Drew v. Tifft

Decision Date14 February 1900
Docket Number11,932 - (212)
Citation81 N.W. 839,79 Minn. 175
PartiesLINCOLN DREW v. M.C. TIFFT
CourtMinnesota Supreme Court

Petition in the district court for McLeod county for a writ of mandamus commanding M.C. Tifft, judge of the probate court of that county, to proceed with the distribution of the estate of George Drew, deceased, without requiring payment of the so-called inheritance or transfer tax provided for by Laws 1897, c. 293, and to make and enter the final decree requisite therefor. From an order, Cadwell, J., denying a motion for a peremptory writ, petitioner appealed. Reversed.

SYLLABUS

Equality of Taxation -- Inheritance Tax.

The mandate of equality of taxation, as near as may be, of section 1, article 9, of the state constitution, applies to inheritance taxes exactly as it does to taxes on property except as otherwise expressly provided in the last proviso to the section, relating to an inheritance tax law.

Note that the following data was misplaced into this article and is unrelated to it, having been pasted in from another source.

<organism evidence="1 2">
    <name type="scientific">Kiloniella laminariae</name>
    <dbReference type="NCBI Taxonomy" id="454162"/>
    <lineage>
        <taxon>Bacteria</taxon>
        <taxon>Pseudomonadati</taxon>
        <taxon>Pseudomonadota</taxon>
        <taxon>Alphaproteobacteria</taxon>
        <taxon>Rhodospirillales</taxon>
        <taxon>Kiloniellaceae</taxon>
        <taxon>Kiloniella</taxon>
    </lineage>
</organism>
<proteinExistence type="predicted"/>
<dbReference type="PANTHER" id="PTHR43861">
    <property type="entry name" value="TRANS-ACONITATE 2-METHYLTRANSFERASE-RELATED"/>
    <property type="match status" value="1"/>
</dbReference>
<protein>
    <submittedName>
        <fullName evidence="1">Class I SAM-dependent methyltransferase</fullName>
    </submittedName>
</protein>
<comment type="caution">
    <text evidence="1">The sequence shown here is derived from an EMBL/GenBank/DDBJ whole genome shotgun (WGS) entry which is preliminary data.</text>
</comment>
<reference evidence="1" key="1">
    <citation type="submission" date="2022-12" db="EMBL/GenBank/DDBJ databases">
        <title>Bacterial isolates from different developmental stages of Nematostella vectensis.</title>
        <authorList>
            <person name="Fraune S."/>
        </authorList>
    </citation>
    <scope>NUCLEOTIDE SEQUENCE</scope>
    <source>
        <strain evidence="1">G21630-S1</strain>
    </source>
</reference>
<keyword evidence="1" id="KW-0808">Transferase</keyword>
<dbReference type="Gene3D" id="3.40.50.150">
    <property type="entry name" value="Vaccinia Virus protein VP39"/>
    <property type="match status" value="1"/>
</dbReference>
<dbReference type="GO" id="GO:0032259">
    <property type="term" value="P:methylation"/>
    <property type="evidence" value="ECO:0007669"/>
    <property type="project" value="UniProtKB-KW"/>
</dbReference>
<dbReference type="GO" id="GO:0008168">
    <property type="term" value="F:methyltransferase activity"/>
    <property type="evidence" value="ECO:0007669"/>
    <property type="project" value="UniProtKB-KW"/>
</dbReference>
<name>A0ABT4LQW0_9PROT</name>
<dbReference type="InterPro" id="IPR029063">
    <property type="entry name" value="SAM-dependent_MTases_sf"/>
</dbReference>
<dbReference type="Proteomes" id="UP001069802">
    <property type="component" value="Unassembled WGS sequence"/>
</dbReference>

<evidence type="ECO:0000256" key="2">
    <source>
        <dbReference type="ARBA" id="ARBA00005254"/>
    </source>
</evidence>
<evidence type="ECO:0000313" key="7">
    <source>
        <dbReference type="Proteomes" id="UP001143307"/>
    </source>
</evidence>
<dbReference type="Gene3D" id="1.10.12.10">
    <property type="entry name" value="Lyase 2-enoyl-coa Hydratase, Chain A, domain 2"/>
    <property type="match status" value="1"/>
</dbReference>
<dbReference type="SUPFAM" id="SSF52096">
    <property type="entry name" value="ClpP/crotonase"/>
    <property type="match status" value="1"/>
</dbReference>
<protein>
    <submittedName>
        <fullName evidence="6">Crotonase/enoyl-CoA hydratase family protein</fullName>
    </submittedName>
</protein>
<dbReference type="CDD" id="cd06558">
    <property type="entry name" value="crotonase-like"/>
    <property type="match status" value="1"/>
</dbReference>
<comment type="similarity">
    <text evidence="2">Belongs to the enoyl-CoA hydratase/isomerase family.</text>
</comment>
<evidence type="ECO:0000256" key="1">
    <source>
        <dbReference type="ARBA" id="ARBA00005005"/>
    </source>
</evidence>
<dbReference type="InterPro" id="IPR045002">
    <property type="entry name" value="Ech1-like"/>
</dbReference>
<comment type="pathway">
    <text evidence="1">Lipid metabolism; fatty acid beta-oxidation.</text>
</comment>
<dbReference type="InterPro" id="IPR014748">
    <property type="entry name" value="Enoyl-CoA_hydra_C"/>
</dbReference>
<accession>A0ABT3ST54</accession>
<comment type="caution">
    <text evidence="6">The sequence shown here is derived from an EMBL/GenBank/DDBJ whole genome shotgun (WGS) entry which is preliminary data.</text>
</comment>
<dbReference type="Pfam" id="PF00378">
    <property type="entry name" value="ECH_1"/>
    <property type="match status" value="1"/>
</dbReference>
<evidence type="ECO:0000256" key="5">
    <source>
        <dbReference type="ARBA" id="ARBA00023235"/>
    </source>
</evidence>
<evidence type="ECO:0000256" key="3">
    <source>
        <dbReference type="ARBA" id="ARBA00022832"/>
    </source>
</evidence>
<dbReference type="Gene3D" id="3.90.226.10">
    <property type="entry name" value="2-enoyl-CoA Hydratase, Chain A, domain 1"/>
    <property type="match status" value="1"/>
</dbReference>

Laws 1897, c. 293, Unconstitutional.

Laws 1897, c. 293, which attempts to lay an inheritance tax, is unconstitutional for the reasons: (a) It excludes from its operation real property, and lays the tax upon inheritances of personal property alone; (b) it exempts from its operation persons and corporations whose property is exempt by law from taxation; (c) it allows a larger exemption to lineal heirs than to collaterals, and does not lay the tax on the excess of the value of the property received above a uniform exempted sum.

Lineal Heirs and Collateral Heirs.

The statute is not unconstitutional because it taxes collateral heirs and distributees at a higher rate than lineals, for the constitution expressly authorizes such graduation of the tax.

Haynes & Chase, for appellant.

Ripley & Brennan, by consent, filed a brief in behalf of appellant.